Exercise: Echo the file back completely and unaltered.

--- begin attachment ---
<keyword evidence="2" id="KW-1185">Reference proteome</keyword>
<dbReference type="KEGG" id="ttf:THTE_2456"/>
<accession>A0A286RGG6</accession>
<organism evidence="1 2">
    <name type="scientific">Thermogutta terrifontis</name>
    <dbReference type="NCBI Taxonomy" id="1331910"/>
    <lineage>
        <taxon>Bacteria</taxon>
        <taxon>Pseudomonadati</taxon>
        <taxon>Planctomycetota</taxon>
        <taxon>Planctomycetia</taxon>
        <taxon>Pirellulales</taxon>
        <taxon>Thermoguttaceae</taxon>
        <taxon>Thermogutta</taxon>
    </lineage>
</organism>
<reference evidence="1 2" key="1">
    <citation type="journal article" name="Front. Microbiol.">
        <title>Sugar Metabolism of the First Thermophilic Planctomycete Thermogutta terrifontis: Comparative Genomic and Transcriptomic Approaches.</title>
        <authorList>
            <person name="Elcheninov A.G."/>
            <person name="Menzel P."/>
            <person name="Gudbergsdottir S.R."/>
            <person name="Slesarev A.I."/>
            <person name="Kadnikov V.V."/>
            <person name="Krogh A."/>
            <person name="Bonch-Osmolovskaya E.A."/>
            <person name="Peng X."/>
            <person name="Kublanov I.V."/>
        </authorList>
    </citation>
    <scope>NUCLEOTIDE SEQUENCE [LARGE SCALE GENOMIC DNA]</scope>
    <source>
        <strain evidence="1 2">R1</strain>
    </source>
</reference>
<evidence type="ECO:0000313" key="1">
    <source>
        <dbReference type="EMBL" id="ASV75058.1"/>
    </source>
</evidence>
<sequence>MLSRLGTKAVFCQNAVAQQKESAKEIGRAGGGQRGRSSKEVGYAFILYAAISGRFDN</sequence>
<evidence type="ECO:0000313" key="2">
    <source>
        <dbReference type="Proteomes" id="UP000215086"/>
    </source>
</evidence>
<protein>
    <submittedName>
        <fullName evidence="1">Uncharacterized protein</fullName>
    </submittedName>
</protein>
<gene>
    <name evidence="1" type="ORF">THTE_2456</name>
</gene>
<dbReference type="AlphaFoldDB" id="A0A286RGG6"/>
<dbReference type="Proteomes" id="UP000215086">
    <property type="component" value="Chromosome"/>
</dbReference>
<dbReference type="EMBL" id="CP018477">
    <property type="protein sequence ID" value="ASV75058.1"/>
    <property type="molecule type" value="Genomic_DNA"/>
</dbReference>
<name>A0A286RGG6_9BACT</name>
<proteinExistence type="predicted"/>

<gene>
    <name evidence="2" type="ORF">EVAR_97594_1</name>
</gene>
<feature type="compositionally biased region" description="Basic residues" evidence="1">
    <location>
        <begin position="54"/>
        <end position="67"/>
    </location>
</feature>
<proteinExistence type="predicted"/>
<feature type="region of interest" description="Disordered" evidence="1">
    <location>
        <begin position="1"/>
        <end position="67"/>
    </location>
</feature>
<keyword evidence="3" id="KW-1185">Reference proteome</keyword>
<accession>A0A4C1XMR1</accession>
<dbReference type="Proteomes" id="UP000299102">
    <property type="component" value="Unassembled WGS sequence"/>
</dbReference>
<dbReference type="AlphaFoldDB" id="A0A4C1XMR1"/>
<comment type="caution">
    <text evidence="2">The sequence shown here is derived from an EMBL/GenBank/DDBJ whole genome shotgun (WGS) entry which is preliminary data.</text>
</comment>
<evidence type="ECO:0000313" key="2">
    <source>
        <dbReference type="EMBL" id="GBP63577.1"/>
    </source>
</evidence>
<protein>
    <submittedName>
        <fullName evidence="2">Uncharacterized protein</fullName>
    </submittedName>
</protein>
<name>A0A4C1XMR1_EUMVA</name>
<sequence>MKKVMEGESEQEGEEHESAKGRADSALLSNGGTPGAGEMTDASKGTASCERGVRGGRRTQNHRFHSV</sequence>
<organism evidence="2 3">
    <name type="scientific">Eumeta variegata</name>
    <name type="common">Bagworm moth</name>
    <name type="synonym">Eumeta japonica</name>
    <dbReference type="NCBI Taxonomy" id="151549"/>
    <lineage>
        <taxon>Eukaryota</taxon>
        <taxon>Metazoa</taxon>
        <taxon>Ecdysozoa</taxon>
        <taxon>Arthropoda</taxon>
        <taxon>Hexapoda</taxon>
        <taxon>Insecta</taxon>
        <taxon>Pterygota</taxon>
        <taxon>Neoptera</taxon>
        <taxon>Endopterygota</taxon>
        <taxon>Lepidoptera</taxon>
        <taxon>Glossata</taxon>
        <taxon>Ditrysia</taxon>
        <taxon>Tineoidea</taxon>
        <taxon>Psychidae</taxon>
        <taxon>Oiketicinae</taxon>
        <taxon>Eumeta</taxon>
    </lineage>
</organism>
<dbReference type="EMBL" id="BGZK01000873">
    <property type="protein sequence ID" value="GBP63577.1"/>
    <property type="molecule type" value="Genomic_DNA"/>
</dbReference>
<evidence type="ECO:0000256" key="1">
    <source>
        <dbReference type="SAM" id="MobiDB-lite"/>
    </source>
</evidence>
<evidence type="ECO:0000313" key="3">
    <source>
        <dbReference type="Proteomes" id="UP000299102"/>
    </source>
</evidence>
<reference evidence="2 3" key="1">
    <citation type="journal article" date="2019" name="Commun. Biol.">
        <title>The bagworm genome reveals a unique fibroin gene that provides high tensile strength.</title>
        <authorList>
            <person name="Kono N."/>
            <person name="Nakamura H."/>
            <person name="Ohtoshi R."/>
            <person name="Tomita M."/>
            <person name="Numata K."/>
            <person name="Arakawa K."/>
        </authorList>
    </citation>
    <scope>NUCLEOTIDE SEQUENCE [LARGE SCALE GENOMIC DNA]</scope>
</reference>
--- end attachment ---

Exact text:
<keyword evidence="2" id="KW-1185">Reference proteome</keyword>
<dbReference type="KEGG" id="ttf:THTE_2456"/>
<accession>A0A286RGG6</accession>
<organism evidence="1 2">
    <name type="scientific">Thermogutta terrifontis</name>
    <dbReference type="NCBI Taxonomy" id="1331910"/>
    <lineage>
        <taxon>Bacteria</taxon>
        <taxon>Pseudomonadati</taxon>
        <taxon>Planctomycetota</taxon>
        <taxon>Planctomycetia</taxon>
        <taxon>Pirellulales</taxon>
        <taxon>Thermoguttaceae</taxon>
        <taxon>Thermogutta</taxon>
    </lineage>
</organism>
<reference evidence="1 2" key="1">
    <citation type="journal article" name="Front. Microbiol.">
        <title>Sugar Metabolism of the First Thermophilic Planctomycete Thermogutta terrifontis: Comparative Genomic and Transcriptomic Approaches.</title>
        <authorList>
            <person name="Elcheninov A.G."/>
            <person name="Menzel P."/>
            <person name="Gudbergsdottir S.R."/>
            <person name="Slesarev A.I."/>
            <person name="Kadnikov V.V."/>
            <person name="Krogh A."/>
            <person name="Bonch-Osmolovskaya E.A."/>
            <person name="Peng X."/>
            <person name="Kublanov I.V."/>
        </authorList>
    </citation>
    <scope>NUCLEOTIDE SEQUENCE [LARGE SCALE GENOMIC DNA]</scope>
    <source>
        <strain evidence="1 2">R1</strain>
    </source>
</reference>
<evidence type="ECO:0000313" key="1">
    <source>
        <dbReference type="EMBL" id="ASV75058.1"/>
    </source>
</evidence>
<sequence>MLSRLGTKAVFCQNAVAQQKESAKEIGRAGGGQRGRSSKEVGYAFILYAAISGRFDN</sequence>
<evidence type="ECO:0000313" key="2">
    <source>
        <dbReference type="Proteomes" id="UP000215086"/>
    </source>
</evidence>
<protein>
    <submittedName>
        <fullName evidence="1">Uncharacterized protein</fullName>
    </submittedName>
</protein>
<gene>
    <name evidence="1" type="ORF">THTE_2456</name>
</gene>
<dbReference type="AlphaFoldDB" id="A0A286RGG6"/>
<dbReference type="Proteomes" id="UP000215086">
    <property type="component" value="Chromosome"/>
</dbReference>
<dbReference type="EMBL" id="CP018477">
    <property type="protein sequence ID" value="ASV75058.1"/>
    <property type="molecule type" value="Genomic_DNA"/>
</dbReference>
<name>A0A286RGG6_9BACT</name>
<proteinExistence type="predicted"/>

<gene>
    <name evidence="2" type="ORF">EVAR_97594_1</name>
</gene>
<feature type="compositionally biased region" description="Basic residues" evidence="1">
    <location>
        <begin position="54"/>
        <end position="67"/>
    </location>
</feature>
<proteinExistence type="predicted"/>
<feature type="region of interest" description="Disordered" evidence="1">
    <location>
        <begin position="1"/>
        <end position="67"/>
    </location>
</feature>
<keyword evidence="3" id="KW-1185">Reference proteome</keyword>
<accession>A0A4C1XMR1</accession>
<dbReference type="Proteomes" id="UP000299102">
    <property type="component" value="Unassembled WGS sequence"/>
</dbReference>
<dbReference type="AlphaFoldDB" id="A0A4C1XMR1"/>
<comment type="caution">
    <text evidence="2">The sequence shown here is derived from an EMBL/GenBank/DDBJ whole genome shotgun (WGS) entry which is preliminary data.</text>
</comment>
<evidence type="ECO:0000313" key="2">
    <source>
        <dbReference type="EMBL" id="GBP63577.1"/>
    </source>
</evidence>
<protein>
    <submittedName>
        <fullName evidence="2">Uncharacterized protein</fullName>
    </submittedName>
</protein>
<name>A0A4C1XMR1_EUMVA</name>
<sequence>MKKVMEGESEQEGEEHESAKGRADSALLSNGGTPGAGEMTDASKGTASCERGVRGGRRTQNHRFHSV</sequence>
<organism evidence="2 3">
    <name type="scientific">Eumeta variegata</name>
    <name type="common">Bagworm moth</name>
    <name type="synonym">Eumeta japonica</name>
    <dbReference type="NCBI Taxonomy" id="151549"/>
    <lineage>
        <taxon>Eukaryota</taxon>
        <taxon>Metazoa</taxon>
        <taxon>Ecdysozoa</taxon>
        <taxon>Arthropoda</taxon>
        <taxon>Hexapoda</taxon>
        <taxon>Insecta</taxon>
        <taxon>Pterygota</taxon>
        <taxon>Neoptera</taxon>
        <taxon>Endopterygota</taxon>
        <taxon>Lepidoptera</taxon>
        <taxon>Glossata</taxon>
        <taxon>Ditrysia</taxon>
        <taxon>Tineoidea</taxon>
        <taxon>Psychidae</taxon>
        <taxon>Oiketicinae</taxon>
        <taxon>Eumeta</taxon>
    </lineage>
</organism>
<dbReference type="EMBL" id="BGZK01000873">
    <property type="protein sequence ID" value="GBP63577.1"/>
    <property type="molecule type" value="Genomic_DNA"/>
</dbReference>
<evidence type="ECO:0000256" key="1">
    <source>
        <dbReference type="SAM" id="MobiDB-lite"/>
    </source>
</evidence>
<evidence type="ECO:0000313" key="3">
    <source>
        <dbReference type="Proteomes" id="UP000299102"/>
    </source>
</evidence>
<reference evidence="2 3" key="1">
    <citation type="journal article" date="2019" name="Commun. Biol.">
        <title>The bagworm genome reveals a unique fibroin gene that provides high tensile strength.</title>
        <authorList>
            <person name="Kono N."/>
            <person name="Nakamura H."/>
            <person name="Ohtoshi R."/>
            <person name="Tomita M."/>
            <person name="Numata K."/>
            <person name="Arakawa K."/>
        </authorList>
    </citation>
    <scope>NUCLEOTIDE SEQUENCE [LARGE SCALE GENOMIC DNA]</scope>
</reference>